Dads and Doulas – 7 Ways Doulas Benefit Dads And Partners

Dads and Doulas – 7 Ways Doulas Benefit Dads And Partners

Pregnancy, birth and the postnatal period are all massive times of adjustment and upheaval – whether you’re expecting your first or your fifth baby.

We often hear about how a doula can help support a mother during this time, especially during labour and birth.

But what else can a doula really do?

Can a doula offer support that extends beyond the mother?

While mothers are obviously deserving of the best support possible, doulas are great at supporting dads and partners too.

A doula isn’t there to only support the birthing woman; she’s there to support the family unit. Becoming a parent for the first time, or welcoming another child is a big day for dads and partners – not just mama. By providing support for dad, a doula helps him to support the mother too.

Since dad isn’t the one giving birth, how can a doula benefit him?

There are many ways a doula can help, from practical assistance to emotional support. A doula doesn’t replace a birthing mother’s partner. She’s there to guide and support the mother and partner during the birth process – she’s part of the team, not a replacement.

Here are 7 ways a doula can benefit dads and partners:

#1: Helping To Build Your Confidence In Birth

One of the best ways to support a birthing woman is to help build her confidence in her ability to give birth. In order to do that, you must also be confident in the birth process.

During prenatal visits, a doula educates parents about normal physiological birth, birth options and helps build parents’ confidence in listening to their “gut” feeling – or instincts. They support all types of births and help you in your decision-making process as you make choices that are right for your family. She builds a relationship with both mama and dad too.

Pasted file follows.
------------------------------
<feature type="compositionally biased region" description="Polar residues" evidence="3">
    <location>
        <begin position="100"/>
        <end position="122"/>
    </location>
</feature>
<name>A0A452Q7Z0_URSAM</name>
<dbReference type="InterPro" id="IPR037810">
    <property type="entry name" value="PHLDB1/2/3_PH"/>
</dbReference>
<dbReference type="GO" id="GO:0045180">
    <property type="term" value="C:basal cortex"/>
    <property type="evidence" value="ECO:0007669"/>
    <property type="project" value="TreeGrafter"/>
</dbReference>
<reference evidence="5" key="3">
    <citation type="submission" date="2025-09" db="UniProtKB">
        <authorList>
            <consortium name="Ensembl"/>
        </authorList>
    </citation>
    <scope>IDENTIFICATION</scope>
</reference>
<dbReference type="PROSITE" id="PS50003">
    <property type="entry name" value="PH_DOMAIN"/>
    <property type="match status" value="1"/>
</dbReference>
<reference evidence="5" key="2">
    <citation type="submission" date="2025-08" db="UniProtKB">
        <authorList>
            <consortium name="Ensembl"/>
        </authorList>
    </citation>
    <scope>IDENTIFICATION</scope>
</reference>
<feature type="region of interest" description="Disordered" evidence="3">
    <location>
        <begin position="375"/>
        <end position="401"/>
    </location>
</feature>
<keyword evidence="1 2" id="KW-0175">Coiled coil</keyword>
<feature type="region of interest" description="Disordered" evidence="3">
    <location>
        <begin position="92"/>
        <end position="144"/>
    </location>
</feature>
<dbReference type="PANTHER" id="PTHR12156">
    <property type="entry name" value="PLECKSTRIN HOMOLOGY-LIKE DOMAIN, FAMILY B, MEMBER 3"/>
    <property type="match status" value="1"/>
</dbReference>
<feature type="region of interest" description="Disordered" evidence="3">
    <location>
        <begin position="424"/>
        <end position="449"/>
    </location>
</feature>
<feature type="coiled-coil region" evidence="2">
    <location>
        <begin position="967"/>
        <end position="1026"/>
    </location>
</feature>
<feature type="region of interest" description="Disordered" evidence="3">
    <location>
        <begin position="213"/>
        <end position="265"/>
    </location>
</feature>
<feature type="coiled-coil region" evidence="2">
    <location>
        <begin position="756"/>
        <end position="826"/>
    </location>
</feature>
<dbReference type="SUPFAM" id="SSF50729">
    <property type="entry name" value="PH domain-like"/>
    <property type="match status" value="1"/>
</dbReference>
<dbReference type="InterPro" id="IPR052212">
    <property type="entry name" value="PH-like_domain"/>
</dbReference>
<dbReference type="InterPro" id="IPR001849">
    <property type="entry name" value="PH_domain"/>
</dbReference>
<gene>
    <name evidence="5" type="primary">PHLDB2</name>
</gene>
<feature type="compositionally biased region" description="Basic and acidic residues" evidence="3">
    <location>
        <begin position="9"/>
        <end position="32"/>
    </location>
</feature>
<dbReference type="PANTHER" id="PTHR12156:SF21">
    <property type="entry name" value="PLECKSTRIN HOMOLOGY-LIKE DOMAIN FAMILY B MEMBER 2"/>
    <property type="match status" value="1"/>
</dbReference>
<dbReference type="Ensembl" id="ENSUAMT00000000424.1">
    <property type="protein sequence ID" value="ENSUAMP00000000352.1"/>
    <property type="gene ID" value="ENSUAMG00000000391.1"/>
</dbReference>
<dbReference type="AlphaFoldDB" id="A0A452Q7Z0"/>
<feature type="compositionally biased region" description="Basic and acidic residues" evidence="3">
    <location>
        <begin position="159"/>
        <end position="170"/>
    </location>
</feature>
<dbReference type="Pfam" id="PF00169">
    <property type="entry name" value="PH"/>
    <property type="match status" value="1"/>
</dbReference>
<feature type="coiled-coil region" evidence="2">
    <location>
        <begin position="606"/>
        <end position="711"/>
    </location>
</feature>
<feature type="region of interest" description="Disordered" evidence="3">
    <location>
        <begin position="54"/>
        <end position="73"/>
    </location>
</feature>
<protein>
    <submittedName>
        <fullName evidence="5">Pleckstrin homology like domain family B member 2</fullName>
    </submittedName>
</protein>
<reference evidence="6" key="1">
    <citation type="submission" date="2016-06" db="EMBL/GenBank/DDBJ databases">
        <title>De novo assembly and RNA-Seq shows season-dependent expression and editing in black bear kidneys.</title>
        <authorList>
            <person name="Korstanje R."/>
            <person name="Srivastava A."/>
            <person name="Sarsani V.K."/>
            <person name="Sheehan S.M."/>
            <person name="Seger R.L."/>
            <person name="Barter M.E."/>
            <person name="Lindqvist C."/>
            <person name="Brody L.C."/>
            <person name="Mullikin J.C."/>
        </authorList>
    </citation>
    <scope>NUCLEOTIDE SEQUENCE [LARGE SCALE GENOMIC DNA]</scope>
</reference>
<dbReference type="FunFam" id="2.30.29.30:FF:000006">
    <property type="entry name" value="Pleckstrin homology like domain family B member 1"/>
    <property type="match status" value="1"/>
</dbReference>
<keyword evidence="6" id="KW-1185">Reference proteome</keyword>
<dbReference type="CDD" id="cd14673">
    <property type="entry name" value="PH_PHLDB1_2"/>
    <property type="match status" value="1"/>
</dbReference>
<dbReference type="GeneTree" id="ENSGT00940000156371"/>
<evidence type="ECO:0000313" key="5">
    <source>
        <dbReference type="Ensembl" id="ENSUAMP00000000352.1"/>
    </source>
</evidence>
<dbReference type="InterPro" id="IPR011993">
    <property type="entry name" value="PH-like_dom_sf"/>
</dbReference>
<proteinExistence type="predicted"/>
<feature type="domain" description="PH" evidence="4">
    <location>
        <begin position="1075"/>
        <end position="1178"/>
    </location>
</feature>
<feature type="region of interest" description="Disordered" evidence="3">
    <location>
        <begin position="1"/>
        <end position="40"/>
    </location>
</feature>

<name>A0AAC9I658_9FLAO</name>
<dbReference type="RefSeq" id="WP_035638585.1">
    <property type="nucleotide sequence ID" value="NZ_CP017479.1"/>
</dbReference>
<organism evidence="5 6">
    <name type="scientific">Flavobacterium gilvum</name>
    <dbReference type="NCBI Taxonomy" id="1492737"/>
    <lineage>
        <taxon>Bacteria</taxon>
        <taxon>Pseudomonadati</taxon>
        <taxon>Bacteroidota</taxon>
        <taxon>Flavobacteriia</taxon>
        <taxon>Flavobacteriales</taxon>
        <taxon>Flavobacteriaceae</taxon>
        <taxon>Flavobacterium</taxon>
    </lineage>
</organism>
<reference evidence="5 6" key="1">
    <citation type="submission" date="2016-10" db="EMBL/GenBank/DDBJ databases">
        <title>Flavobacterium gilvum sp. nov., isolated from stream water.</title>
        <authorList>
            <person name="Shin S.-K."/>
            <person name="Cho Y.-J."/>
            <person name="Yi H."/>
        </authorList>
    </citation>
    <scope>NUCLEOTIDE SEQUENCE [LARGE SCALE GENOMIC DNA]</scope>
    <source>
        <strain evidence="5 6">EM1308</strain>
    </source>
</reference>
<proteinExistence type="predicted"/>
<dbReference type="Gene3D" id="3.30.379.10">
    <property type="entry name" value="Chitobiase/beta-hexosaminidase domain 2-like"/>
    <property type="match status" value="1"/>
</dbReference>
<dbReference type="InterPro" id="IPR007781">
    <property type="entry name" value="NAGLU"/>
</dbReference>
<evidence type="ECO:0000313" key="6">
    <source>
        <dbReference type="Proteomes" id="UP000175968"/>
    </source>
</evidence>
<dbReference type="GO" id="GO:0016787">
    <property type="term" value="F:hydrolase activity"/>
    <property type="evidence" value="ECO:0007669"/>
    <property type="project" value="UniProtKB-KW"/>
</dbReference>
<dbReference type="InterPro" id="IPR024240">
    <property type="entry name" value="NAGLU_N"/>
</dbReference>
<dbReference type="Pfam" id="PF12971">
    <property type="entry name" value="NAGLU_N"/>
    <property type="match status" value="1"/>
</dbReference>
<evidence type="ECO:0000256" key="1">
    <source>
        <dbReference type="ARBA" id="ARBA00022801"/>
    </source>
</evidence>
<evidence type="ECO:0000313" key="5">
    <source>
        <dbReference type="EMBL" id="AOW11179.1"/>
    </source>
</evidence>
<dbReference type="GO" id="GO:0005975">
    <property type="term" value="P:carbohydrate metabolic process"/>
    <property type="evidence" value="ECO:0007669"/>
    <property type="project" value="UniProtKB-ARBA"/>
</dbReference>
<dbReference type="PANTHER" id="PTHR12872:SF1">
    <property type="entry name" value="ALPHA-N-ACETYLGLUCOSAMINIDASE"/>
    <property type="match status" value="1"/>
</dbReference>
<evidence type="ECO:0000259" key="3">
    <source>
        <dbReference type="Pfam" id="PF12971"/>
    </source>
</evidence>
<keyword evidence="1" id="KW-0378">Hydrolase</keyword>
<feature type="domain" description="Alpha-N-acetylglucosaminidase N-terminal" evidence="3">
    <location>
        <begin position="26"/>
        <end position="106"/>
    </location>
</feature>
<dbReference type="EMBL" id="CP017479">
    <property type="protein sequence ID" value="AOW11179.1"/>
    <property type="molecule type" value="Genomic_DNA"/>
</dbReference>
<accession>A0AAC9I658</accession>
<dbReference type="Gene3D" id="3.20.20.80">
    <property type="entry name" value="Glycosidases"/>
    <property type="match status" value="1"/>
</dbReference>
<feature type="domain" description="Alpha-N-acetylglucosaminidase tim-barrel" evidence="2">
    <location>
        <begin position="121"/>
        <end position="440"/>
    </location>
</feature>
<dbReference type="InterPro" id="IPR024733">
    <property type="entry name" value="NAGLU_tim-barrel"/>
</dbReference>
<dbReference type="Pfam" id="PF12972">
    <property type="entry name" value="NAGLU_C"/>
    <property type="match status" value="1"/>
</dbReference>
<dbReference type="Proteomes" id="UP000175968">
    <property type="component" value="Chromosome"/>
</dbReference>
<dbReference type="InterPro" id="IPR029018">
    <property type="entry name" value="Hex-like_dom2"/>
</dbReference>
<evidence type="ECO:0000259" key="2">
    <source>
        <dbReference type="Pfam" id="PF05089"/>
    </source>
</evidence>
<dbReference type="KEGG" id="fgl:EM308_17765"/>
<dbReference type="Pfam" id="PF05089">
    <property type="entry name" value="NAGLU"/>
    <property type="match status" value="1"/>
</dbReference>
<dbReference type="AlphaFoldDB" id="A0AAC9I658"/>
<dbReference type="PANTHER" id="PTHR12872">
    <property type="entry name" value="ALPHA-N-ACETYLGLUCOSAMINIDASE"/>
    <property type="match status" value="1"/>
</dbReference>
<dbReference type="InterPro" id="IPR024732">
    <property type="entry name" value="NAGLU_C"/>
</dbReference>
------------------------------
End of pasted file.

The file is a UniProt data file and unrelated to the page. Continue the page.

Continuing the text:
Through learning about normal physiological birth and birth options, dads and partners can feel confident in supporting their partners during birth. But they also have the reassurance of knowing a labour support professional will be there to guide them.

#2: A Doula Helps You Be A Rock Star Labour Partner

Can’t remember every comfort measure or technique?

Birth classes went in one ear and out the other, or simply drawing blanks during the rush of the moment?

Not to worry — your doula can give you suggestions to help your labouring partner. A doula is trained and experienced when it comes to helping mothers feel supported during labour. She isn’t there to replace you in providing comfort; she’s there to help guide you in supporting your partner. And because she isn’t emotionally attached to the birthing woman in a way her partner is, she can keep her mind calm and focused, and wont freak out under pressure or if crap hits the fan.

From helping with the double hip squeeze (something many labouring women swear by) to suggesting some alone time to help get things moving, a doula can help you rock the labour support role. You might become the envy of the new mothers’ group when she shares about the hours of spot-on support you provided.

#3: A Doula Provides Practical Support

It isn’t uncommon for labour to span the course of a couple meals, and sometimes multiple bedtimes. If you aren’t practicing self-care, it’s hard to provide support to a labouring mama. When a doula is present, she can offer practical support so you can meet your basic needs, so you can be at your best. Whether this means running out to get food or staying with the birthing woman so you can grab a meal without worrying about her feeling supported, having a doula makes it easier for you and your partner to feel supported at all times.

Forgot warm socks? Need a moment for the bathroom? These little things can pop up during the course of labour and put you in a difficult position – empty your bladder and leave your laboring partner without support or deal with the discomfort as she copes with transition style contractions? A doula helps in avoiding those difficult choices.

#4: A Doula Comes Prepared